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Profile of adrianrbf
I'm not looking for "the greatest magician of all time", rather I would like to know: Who is your personal hero, and why? (This may include not-so-old magician, if you so wish.)
Dr. Delusion
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Eugene, Oregon.
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Mine is Harry Blackstone Jr. Back in School I was very shy. I saw him on a HBO special along with Carl Ballentine and several others. He was simply Amazing, his magic, voice, jokes, everything. Growing up we never had much money, but that next Christmas Mom and Dad were able to buy me a huge beginners magic set. I practiced day and night and talked a buddy into becoming an assistant for me. We started out by performing for free at nursing homes. I was scared stiff at first, but eventually became more at ease in front of folks. 45 years later I still do get nervous before some of the shows, but I love it! Thank you Harry!
Andy Gemini
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Profile of Andy Gemini
Mine is Paul Daniels, as he had a regular TV show here in UK when I was growing up. Saw him live too - absolutely brilliant!
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Michigan, USA
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Profile of TomB
My current favorite magician is Tommy Wonder. I love his theory and his calculated misdirection. I love that he explains each little move he did. I love how he improves tricks to make them better. I love his passion for perfection. I am grateful for his videos and written material that he has shared. Truly, a polished diamond that can help diamonds in the rough become shiny. He is greatly missed. Thanks Tommy!
Thomas Henry
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Hello Adrian,

That's an easy question for me to answer: Dunninger.

Back in 1965, I was a member of his audience committee on stage at the KRNT Theater in Des Moines, Iowa (USA). He had been brought in especially to highlight the gala public show sponsored by the IBM convention. I was aged 13 and had been interested in magic for some seven years by that point.

His presentation was magisterial, and I think everyone (very large audience, by the way) knew we were seeing the best that had ever come in mentalism. And a fair amount of us also knew that we were witnessing a link to the past, Dunninger being an essential part of the Houdini era. To answer the second part of your question, it's simply that for sixty minutes, he made thought reading seem absolutely real. And I got see him close-up on stage, and look out at the very audience he was commanding!

But, I'll also go on to say that for forty-some years thereafter I never thought I would see his equal again. And then I witnessed Banachek who to my mind is the direct continuation of that lineage.

Best wishes,

Thomas Henry
Omne ignotum pro magnifico.

Curious who I am? See my quick video bio.
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Buffalo, NY
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Profile of foolsnobody
Clarke "The Senator" Crandall. He was very kind to me when I, an unkempt hippie, was visiting the Magic Castle for the first time. He showed me where the library was, and introduced me to various well-known magicians, such as Bruce Cervon, Francis Carlyle, and Vernon. I got to witness his now legendary "X-Rated" midnight show. I consider him the Mark Twain of magic presentation, and his repartee in general was unbeatable. He was kind to me, and he didn't know me from Adam. I'll never forget him.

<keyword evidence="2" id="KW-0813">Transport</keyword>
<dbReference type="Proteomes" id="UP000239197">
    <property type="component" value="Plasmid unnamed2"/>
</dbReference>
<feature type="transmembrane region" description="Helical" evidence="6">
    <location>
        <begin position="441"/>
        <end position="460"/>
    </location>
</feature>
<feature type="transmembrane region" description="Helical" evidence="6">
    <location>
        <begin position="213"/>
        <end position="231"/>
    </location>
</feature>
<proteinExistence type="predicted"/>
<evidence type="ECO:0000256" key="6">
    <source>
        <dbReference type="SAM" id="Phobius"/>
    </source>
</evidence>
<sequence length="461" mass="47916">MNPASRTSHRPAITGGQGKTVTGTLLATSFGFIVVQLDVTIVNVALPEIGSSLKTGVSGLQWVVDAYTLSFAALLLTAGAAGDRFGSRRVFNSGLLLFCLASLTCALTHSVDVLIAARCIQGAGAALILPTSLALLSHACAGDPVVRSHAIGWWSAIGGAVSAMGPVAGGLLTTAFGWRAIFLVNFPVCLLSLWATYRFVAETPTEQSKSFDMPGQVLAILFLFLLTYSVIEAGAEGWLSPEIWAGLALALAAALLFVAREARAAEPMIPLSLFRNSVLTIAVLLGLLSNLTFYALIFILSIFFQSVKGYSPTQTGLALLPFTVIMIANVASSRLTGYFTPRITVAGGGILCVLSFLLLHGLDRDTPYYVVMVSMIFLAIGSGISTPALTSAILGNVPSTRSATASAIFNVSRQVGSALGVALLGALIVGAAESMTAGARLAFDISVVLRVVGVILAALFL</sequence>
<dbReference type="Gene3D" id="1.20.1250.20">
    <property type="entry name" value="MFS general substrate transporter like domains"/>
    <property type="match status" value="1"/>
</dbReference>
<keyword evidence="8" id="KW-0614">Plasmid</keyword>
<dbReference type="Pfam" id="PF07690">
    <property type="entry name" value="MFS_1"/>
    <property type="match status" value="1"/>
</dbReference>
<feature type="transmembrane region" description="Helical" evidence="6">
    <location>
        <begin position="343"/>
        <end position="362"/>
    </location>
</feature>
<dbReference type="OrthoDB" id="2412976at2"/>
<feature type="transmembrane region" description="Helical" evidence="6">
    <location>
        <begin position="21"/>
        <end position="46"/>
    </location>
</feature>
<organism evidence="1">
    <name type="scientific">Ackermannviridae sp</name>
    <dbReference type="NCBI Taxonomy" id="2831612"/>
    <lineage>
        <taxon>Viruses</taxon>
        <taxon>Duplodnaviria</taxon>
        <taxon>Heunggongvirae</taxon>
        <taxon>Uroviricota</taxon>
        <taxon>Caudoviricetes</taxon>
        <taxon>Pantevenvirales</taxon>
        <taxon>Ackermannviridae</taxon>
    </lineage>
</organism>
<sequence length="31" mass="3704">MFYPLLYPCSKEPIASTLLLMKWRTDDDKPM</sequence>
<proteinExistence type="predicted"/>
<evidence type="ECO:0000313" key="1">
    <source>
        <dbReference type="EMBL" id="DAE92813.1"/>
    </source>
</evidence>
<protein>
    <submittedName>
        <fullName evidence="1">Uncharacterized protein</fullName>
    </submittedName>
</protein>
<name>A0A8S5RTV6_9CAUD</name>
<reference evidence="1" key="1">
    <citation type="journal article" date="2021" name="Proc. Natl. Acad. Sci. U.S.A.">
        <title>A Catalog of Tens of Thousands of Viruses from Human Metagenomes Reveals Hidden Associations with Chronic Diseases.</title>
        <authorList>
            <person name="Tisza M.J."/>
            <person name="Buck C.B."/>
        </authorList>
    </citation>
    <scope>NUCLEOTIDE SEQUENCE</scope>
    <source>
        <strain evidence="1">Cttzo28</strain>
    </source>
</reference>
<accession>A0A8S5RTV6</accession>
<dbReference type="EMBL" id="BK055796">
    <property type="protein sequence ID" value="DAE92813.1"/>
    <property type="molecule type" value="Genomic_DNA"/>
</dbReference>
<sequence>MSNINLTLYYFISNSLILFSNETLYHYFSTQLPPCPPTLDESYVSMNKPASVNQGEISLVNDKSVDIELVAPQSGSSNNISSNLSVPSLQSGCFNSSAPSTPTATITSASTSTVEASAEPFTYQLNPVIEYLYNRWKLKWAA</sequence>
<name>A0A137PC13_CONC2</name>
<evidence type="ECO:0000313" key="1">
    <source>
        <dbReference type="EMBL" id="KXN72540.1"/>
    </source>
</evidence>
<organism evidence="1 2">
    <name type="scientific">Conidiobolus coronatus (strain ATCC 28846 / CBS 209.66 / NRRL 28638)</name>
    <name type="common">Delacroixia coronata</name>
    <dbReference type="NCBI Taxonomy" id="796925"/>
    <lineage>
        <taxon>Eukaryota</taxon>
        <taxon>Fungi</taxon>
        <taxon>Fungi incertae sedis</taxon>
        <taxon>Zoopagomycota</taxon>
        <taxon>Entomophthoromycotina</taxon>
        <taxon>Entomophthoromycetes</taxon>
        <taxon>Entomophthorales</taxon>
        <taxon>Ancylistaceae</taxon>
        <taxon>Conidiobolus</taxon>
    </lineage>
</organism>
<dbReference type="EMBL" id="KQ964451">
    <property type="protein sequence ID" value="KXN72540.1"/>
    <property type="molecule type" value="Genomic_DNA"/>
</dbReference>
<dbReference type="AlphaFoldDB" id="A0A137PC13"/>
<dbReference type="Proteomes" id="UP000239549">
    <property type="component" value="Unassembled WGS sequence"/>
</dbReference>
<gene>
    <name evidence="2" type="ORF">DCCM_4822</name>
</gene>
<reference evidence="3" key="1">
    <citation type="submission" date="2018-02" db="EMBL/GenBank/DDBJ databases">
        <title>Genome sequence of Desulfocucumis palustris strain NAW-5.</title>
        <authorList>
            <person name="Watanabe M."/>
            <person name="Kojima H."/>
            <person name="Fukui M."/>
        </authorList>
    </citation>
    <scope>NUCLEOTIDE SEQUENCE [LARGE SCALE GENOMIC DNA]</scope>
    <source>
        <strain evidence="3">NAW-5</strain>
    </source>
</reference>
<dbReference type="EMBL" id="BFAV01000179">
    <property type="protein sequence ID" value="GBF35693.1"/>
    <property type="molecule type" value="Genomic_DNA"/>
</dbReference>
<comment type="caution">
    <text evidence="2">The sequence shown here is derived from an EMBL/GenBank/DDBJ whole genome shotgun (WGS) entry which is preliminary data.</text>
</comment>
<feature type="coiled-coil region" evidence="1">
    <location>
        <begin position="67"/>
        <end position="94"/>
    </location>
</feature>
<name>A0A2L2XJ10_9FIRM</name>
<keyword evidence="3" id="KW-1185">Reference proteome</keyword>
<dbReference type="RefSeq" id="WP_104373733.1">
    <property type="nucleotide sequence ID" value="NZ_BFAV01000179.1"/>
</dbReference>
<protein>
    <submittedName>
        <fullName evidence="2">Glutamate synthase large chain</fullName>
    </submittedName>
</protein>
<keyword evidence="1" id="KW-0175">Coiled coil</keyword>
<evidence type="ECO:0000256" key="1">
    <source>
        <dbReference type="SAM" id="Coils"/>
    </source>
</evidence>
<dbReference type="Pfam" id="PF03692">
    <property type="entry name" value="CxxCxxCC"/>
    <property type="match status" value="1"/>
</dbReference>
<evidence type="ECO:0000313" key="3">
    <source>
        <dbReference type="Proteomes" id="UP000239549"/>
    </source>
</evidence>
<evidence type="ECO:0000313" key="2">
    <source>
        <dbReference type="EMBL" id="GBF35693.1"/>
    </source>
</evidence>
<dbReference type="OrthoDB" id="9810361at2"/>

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Nate Leipzig.

It's obvious,
I never saw him.
I've only read how others described him,
his Act, his Effects, his manorisms.
I've read his description of his life,..
some of his thoughts, on Magic.

He motivates me:
1.) I like all of his effects.
And his methods(!).
Very sneaky. Very 'do-ible'. Very depend-ible.

2.) I like his attitude and philosophy about 'fooling people'.
,..and the way he went about doing it.

3.) He practised 17 years(!),
before he nervously(!...!),
albeit successfully,
mounted 'the Stage'.

4.) He wrote nice things about other Magicians and people,...
without coming across as,..'slimmey'.
Never negative...
He seemed to have a,...'human class'.
This really inspires me.
,....i wish I could keep it in mind(!), more often!

Nate Leipzig.
In the lid of my 'prop case',
I have his photo,...cut from Dai Vernon's tribute book, Mr. Leipzig.
"Calm. Patience. Style."
Thanks Nate!
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Spokane, WA
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Profile of critter
Ricky Jay because he transcended eras. He took age old effects and did them better than anyone ever had. He created a personal mythology. He brought gravitas to an art debased by clowns and camera trickery (no offense to clowns, clown college sounds rough) all without losing his own humor. And he shed light on forgotten entertainers.
"The fool is one who doesn't know what you have just found out."
~Will Rogers
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Profile of boxjumper
Doug Henning. A true artist whose enthusiasm for the magic he performed was clearly so genuine.

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Sweden, Scandinavia, Europe
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Profile of Kjellstrom
Fred Kaps. A legend, sure.
Gerald Blankenship
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Lake O The Pines Texas